A POLITICAL earthquake struck Scotland last week - with East Dunbartonshire at the epicentre.
Overnight on Thursday, the area’s politics changed in the most dramatic fashion possible.
When the dust settled, two Labour Party stalwarts - both tipped as potential leaders of their party at Holyrood - found themselves suddenly, and unexpectedly, out of a job.
They were replaced by their SNP rivals - swept to power by a tide which saw the Nationalists gain overall control of the Scottish Parliament in one of the most stunning events in this country’s modern political history.
Des McNulty had represented voters in Milngavie since the parliament was first created in 1999 - but he was replaced by Gil Paterson, formerly a West of Scotland List MSP, who now commands a majority of 714.
In Strathkelvin and Bearsden, Labour big hitter David Whitton - who had been a 5/4 favourite to replace the politically ailing Iain Gray as his party’s leader - was replaced by Fiona McLeod, also a former List MSP, who now finds herself sitting on a majority of 1,802.
Mr Paterson said he was “stunned” by the extent of the SNP victory - even though the party’s private polls had shown it was on the cards.
He is the chair of their now greatly enlarged Nationalist parliamentary group and told how on Saturday, at the first meeting of the new group, he and First Minister Alex Salmond had to stand up so that they could be seen by the 67 other MSPs present.
He said: “I’m on cloud nine. It’s stunning, but I’ll be honest, before the campaign started I knew things were moving in our direction.
“I wasn’t sure it was going to happen - I knew I would be there or thereabouts, but it was still a pleasant surprise.
“I have been handed a great responsibility and I feel humbled. We all know how strong Labour has been in this area but now the electorate are looking for something different.
“During the campiagn, people were explaining why they would be voting for me. Some said it was because of who I am but others said it was because they like the way the SNP had governed and had worked and they wanted to give us another five years.
“The victory was immense but I always expected this to happen - otherwise I would not have joined the Scottish National Party.
“I’ve got a great faith in the Scottish people. Now we have a job to do - and we’ve got to prove that we’ve got the capacity and the ability to run the country well in difficult times, and then all I’d ask is that the people of Scotland at least open their minds to the posibility of an independent Scotland.”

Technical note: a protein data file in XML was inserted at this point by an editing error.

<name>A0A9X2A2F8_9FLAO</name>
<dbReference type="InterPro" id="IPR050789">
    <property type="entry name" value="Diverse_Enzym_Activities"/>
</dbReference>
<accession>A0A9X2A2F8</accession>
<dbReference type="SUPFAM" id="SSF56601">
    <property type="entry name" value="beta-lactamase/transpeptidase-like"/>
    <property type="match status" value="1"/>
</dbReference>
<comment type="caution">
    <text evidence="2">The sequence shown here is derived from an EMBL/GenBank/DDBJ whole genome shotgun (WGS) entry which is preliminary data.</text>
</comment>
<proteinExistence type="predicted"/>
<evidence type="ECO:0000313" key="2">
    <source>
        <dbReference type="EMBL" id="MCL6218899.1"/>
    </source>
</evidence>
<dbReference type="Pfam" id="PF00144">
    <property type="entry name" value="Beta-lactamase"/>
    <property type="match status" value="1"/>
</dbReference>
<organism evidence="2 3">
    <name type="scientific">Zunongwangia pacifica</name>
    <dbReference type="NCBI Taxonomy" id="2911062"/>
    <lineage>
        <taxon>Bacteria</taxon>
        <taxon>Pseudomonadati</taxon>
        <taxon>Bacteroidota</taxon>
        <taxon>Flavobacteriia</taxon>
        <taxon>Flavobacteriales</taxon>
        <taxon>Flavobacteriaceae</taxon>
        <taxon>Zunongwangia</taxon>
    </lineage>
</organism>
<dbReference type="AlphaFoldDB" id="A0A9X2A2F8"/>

He added: “There are two pressing concerns I have now. One is the effect of the cuts. We’re going to have four or five difficult years ahead of us and we have to minimise the impact of cuts on people’s lives. We have to manage this in a way that doesn’t become too painful.
“Also, in this constituency, there’s a problem with youth unemployment, so I’m keen to look at initiatives to sort this out - whether that involves input from private companies or the government.”
Fiona McLeod has pledged that her day-to-day experiences of living in Bearsden would help shape her priorities as an MSP.
Mrs McLeod, a List member in the first parliament, told the Herald: “I’m elated but I’m also humbled to be elected to represent the place that I live in. It’s a dream come true.
“To be in the first Scottish Parliament was historic but to be elected on your own turf is wonderful. We predicted this might happen - we’ve been campaigning here since last August and our polling has tracked national polls, so we knew something was happening but in politics you never count your chickens.
“Even in general conversation to neighbours and others, it was obvious that people were listening to the SNP’s message.
“My priorities will be set by my constituents. From the work I’ve been doing on the doors, one issue in this area that has come across very strongly is care of the elderly.
“East Dunbartonshire has the highest rising elderly population of over-65s in Scotland. I care or my 83-year-old mother and have a 99-year-old father-in-law and I also worked for Carers Link in Milngavie for nine months, so I’m well aware of the challenges facing people.
“It’s great to live that long - but despite all the financial challenges, we have, as a society, to make sure people have a good old age. Hopefully, I can play a part in shaping policy in this area.”